As AVs become the talk of the hour, one company looks at the future of school buses – and how the self-driving school bus can improve school commutes in the future. TEAGUE – a Seattle-based design consultancy that works on innovation in travel and technology, is behind the driver-less school bus and is aiming to revolutionize the timeless big yellow bus. The company claims that it is “re-inventing an American icon for the Age of Autonomy” by reimagining the yellow school bus that has featured so prominently in everything from children’s films to nursery rhymes. The bus – dubbed Hannah – wants to carry K-8 children to and from school, all without a human driver. 

For parents across the U.S., the primary concern for potentially allowing their children to board a driverless school bus is safety, which is an understandable concern. TEAGUE, however, has raced to explain how Hannah will be safe enough to earn parents’ trust. In addition to facial recognition technology, which already exists in ATMs and smartphones worldwide, the revamped school bus will be equipped with multiple on-board cameras to ensure an active presence on the bus at all times. Another concern is how Hannah can prevent bullying, which has always been a school-bus phenomenon worldwide. TEAGUE suggests that having all-seeing eyes on the children, who will be seated facing each other, six at a time, will discourage the kids from bullying one another.


Could this be the school bus of the future? Courtesy of TEAGUE.

Hannah is designed to pick up each child from their respective home, the advantage being that children do not have to travel to bus stops to go to school, removing the risks associated with crossing streets. According to the U.S. National Highway Traffic Safety Administration (NHTSA), the greatest danger for children riding school buses occurs when children cross the street as they get off the school bus. By being palindromic, Hannah is envisioned to travel both forward and backward, with no front or back side, giving it the agility that current school buses do not have and allowing it to drop kids off on both sides of the street.  

The American school bus fleet is composed of 480,000 buses, which transport more than half of American school children every day, making it, according to TEAGUE, “the largest form of mass transit” in the U.S. today. Many school buses are assigned a three-tiered bus schedule, transporting students from elementary, middle and high schools within the same vicinity on the same day. When buses aren’t transporting students, they are idle for more than 94% out of 24 hours a day. This is where the prospect of repurposing the self-driving bus comes in.


Courtesy of TEAGUE.

The mastermind behind Hannah claims the autonomous vehicles can double as “profit centers” rather than “cost centers,” which most school buses are when they are parked in a lot in between pick-ups and drop-offs. The lack of any kind of productive activity in between shifts makes the job of driving a school bus less attractive to many, making the buses themselves even less lucrative to run. Since Hannah is designed to stay in the neighborhood it serves, operators like Lyft or Starbucks could utilize the Hannah as a delivery vehicle. Similar to projects like Amazon Locker, the autonomous vehicle would double up its operation while minimizing costs and potentially reducing the number of vehicles on the road.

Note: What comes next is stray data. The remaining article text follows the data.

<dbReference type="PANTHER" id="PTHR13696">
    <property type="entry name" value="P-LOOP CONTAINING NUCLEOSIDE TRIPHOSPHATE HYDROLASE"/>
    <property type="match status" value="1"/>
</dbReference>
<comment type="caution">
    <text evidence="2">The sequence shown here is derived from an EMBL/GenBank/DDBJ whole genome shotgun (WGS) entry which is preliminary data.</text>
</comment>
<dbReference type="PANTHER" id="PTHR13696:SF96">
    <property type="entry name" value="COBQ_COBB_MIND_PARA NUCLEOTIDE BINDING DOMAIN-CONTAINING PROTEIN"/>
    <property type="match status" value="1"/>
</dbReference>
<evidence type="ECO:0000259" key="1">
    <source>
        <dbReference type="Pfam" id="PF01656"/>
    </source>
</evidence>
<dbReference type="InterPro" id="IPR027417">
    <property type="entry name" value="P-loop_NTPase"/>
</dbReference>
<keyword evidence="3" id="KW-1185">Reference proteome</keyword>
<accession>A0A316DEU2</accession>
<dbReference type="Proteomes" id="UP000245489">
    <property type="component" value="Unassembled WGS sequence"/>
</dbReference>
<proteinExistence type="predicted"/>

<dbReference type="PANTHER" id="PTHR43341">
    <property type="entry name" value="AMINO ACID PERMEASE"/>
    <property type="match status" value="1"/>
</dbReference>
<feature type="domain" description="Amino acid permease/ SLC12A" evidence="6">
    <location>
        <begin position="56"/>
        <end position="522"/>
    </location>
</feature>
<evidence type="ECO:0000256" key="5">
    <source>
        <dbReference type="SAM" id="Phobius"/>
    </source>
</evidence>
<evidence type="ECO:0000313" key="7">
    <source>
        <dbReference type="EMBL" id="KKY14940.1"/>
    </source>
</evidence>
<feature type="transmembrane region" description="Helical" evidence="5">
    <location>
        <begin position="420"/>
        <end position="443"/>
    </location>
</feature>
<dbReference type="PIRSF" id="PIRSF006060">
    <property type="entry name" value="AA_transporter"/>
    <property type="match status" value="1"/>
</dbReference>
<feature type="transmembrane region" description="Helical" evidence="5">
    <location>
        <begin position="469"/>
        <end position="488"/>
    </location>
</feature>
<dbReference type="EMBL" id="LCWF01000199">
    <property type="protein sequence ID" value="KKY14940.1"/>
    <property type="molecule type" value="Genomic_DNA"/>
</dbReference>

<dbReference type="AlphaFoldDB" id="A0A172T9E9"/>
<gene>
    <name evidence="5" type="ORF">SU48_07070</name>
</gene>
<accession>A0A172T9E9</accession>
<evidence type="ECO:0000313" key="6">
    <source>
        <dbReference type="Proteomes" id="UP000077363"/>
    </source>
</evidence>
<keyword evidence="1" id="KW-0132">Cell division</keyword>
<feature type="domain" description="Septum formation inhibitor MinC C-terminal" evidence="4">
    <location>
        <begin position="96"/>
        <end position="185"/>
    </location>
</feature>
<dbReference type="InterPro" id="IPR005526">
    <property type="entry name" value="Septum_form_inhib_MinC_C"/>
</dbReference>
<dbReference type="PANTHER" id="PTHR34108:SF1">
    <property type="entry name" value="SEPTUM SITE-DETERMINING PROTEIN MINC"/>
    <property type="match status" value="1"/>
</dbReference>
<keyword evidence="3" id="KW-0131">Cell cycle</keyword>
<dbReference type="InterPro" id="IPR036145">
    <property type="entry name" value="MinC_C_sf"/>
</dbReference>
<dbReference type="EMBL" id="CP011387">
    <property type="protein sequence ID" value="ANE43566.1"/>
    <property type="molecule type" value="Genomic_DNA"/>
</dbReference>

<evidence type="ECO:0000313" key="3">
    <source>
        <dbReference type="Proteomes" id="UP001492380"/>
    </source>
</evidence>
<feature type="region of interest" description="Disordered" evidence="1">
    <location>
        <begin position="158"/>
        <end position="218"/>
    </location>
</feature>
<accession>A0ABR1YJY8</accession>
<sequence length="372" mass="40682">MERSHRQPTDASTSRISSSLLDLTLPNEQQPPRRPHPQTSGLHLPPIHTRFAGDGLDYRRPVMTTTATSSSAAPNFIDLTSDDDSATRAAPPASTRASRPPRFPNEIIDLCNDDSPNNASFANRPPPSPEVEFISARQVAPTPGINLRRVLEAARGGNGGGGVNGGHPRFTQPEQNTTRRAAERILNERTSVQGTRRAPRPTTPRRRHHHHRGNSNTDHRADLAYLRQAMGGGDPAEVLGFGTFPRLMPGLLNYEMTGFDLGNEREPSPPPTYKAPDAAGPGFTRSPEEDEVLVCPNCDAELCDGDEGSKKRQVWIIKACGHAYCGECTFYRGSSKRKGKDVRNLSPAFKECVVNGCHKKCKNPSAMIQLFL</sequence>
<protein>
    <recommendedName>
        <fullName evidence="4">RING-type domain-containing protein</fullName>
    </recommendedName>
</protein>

Granted, Hannah is still little more than a concept and there’s no telling if it will catch on anytime soon. It does serve to reason though, that a driverless future will need a smart solution to ensure that children are safely transported to and from school in the most efficient – and safest – manner possible.

According to the U.S. National Highway Traffic Safety Administration (NHTSA), the school bus is the safest way for children to commute to school – 70 times safer than cars, in fact, making it infinitely more difficult to imagine how the Hannah could overtake the iconic yellow bus to become the vehicle of choice for parents. One of the features that the NHTSA cites as ensuring the safety of children traveling on school buses is the sheer size and design of the buses, which are instantly recognizable by other drivers on the road.

Designed with the understanding that AVs are primarily about connecting vehicles on the road, the concept behind Hannah is not just to remove drivers from vehicles, but, rather, to make the vehicles more efficient in the process. While the vision of Hannah as an attractive, highly-optimized, safe vehicle fits in a future world without drivers, until AVs become the norm, it is unlikely that it will truly replace the school bus anytime soon.

A 2016 study by MIT about the ethics of autonomous vehicles found that people were receptive to the idea of having autonomous vehicles acting in a utilitarian fashion on the road (i.e. acting to ensure the greatest good for the greatest number of people). The respondents claimed that they would accept the death of a single occupant of a car if that was for the greater good, with one catch: none of the respondents wanted to be in the car at the time that the choice was made. In other words, while people are more willing to accept having smarter vehicles on the road and aware of how these vehicles will make choices, they are still not willing to bear the consequences of those choices themselves.